and Donna Summer at VH1's Divas 2000: A Tribute to Diana Ross last April, the lesser-known teen vocal group Destiny's Child was delighted—and somewhat stunned. "We've been watching the Supremes on video since we were small," says Kelly Rowland, 19. "And here I was, standing right next to Diana Ross singing, 'Ain't No Mountain High Enough.' I was like, 'Whoa! What's next?' "
An even higher peak, it turns out. Rowland and lead singer Beyoncé
(rhymes with fiancée) Knowles, 18, backed by recently recruited harmony singers Farrah Franklin and Michelle Williams, both 19, have scored two No. 1 pop singles, including the infectious "Say My Name," while their sophomore album The Writing's on the Wall has sold 5 million copies. "It's like a roller coaster going up up up," says Knowles. "I just pray it never drops."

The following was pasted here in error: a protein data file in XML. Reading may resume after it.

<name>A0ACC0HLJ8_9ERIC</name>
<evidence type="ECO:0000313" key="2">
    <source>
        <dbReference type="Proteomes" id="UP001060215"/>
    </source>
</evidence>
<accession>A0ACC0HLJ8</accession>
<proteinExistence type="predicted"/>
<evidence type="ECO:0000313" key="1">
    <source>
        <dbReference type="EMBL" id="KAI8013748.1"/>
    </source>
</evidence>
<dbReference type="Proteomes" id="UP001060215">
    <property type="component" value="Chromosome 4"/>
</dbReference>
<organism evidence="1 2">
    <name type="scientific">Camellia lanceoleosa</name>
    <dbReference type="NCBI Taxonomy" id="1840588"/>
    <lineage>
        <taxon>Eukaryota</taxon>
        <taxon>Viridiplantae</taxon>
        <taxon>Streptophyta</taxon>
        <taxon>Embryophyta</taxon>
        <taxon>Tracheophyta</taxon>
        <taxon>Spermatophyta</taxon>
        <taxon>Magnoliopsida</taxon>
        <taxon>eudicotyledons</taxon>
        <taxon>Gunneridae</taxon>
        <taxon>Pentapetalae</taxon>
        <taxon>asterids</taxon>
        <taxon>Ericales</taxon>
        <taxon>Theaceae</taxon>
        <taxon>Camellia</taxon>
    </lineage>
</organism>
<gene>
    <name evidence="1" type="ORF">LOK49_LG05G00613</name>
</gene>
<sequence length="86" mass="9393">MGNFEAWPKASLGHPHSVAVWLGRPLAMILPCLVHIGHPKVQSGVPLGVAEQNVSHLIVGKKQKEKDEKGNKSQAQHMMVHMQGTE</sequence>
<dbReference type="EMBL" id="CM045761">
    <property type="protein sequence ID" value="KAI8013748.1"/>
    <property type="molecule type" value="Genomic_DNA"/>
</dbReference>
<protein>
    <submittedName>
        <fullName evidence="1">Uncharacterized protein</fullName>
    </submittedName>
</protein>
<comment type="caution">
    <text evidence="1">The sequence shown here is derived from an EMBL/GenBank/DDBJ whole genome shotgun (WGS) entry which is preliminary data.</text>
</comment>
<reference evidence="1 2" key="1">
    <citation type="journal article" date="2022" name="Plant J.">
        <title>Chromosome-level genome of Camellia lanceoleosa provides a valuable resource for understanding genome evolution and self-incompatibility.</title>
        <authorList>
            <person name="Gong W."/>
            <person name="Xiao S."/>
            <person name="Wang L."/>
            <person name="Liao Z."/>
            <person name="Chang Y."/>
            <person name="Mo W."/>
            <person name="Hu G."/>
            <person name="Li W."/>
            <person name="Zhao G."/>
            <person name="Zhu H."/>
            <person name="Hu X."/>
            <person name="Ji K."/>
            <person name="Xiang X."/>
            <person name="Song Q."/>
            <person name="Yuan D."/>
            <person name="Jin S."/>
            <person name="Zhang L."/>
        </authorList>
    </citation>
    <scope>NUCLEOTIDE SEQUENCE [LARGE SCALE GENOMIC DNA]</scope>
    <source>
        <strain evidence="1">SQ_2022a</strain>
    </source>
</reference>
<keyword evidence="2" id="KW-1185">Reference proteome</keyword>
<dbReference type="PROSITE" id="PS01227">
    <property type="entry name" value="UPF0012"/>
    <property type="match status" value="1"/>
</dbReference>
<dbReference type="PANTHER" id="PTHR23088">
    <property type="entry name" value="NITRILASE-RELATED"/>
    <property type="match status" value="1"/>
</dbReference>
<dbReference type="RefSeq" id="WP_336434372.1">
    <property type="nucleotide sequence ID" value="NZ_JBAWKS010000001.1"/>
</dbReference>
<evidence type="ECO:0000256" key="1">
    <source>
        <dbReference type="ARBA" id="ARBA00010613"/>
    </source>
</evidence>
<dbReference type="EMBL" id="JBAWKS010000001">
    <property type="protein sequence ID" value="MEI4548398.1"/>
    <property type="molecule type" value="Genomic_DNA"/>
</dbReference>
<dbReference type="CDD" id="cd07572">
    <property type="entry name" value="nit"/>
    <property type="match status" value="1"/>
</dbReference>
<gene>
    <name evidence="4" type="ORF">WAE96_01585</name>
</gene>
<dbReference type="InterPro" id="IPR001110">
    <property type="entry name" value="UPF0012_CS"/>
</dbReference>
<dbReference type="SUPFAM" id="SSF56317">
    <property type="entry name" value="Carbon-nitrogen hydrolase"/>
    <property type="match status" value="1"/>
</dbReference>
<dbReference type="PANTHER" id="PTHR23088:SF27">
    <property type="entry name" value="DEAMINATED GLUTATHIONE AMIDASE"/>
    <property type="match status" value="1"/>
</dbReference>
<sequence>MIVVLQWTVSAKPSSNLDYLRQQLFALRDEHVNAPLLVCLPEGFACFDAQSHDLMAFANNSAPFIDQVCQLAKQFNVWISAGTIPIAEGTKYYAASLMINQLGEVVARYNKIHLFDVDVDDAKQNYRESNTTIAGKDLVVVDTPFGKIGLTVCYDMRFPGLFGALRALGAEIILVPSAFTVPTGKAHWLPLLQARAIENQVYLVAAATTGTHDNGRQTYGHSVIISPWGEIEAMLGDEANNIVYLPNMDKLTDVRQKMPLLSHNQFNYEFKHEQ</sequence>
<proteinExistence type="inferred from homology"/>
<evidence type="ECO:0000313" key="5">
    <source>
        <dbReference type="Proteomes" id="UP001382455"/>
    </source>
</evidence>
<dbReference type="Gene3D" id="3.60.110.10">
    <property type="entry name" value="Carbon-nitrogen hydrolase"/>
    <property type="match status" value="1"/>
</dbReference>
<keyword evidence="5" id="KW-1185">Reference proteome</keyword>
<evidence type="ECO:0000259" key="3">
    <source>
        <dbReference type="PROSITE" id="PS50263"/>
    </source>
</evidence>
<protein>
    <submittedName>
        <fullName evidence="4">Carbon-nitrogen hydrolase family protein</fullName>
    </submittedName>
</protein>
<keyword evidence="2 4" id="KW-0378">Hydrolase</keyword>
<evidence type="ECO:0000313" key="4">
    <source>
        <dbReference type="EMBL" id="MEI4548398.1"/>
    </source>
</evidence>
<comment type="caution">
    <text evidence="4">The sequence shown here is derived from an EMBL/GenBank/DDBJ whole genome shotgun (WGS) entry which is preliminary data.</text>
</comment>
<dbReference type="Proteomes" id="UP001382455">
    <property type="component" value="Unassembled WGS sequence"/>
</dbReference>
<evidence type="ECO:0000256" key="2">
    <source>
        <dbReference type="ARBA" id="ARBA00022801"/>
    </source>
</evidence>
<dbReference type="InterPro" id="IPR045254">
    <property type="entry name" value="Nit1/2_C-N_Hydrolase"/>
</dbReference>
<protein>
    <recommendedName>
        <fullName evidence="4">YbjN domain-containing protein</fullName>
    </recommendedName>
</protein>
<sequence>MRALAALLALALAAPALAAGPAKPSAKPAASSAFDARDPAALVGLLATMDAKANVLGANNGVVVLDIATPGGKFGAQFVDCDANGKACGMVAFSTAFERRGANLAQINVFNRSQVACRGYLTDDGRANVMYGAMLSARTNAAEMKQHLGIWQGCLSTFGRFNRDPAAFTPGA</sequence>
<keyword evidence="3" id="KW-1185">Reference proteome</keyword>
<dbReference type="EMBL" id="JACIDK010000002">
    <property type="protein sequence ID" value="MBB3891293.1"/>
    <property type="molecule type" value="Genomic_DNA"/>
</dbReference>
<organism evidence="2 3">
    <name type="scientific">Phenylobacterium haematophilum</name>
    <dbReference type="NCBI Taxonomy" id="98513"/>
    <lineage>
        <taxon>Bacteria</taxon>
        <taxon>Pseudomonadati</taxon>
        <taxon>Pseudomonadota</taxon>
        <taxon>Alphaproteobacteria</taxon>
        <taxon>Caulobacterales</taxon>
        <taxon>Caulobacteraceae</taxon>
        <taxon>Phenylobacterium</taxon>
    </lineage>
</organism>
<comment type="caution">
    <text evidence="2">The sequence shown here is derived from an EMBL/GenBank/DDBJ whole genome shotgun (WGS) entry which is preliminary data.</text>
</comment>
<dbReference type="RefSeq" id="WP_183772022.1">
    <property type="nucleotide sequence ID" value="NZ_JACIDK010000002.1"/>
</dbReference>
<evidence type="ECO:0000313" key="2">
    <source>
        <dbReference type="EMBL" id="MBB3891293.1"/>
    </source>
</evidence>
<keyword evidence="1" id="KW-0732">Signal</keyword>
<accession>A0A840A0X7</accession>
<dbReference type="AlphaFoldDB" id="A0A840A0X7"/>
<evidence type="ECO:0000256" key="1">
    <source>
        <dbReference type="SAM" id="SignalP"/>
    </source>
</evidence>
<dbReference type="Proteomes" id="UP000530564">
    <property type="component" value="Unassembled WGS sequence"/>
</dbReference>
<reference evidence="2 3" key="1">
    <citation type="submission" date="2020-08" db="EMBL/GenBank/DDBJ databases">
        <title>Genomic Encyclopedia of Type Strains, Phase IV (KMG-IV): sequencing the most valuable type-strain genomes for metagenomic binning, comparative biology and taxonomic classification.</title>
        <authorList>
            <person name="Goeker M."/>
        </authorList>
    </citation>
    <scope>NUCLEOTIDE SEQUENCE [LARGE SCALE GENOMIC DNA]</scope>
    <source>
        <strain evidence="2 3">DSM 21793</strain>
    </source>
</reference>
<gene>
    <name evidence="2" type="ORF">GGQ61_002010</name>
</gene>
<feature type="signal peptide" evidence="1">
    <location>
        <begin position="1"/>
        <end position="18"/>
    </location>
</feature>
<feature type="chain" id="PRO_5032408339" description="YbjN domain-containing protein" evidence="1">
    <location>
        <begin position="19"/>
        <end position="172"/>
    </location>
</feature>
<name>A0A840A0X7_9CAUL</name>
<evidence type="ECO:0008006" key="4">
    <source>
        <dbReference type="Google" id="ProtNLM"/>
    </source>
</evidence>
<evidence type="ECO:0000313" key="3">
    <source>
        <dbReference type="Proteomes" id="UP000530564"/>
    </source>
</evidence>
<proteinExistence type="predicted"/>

There have been a few downs, though. In March, two former Destiny members, LeToya Luckett, 19, and LaTavia Roberson, 18, sued Knowles's father, Mathew, 48, the group's manager since its founding in 1995, charging that he showed favoritism to his daughter (and, by inference, to Rowland, who has lived with the Knowleses in Houston since age 12). "They wanted to get a separate manager for themselves," says Mathew, whose wife, Tina, 46, is the group's wardrobe and hair stylist. "We have set a date to mediate" the dispute. "It hurts," says Beyoncé
. "I pray that one day we can be friends again." Next month the band will go on a 35-city tour with Christina Aguilera
. And in October their new song "Independent Woman" will be on the Charlie's Angels movie soundtrack. And then? Destiny awaits. "When we're 80—naw, 50 years old—I want us to be legends," says Knowles. "I want to be like the Supremes."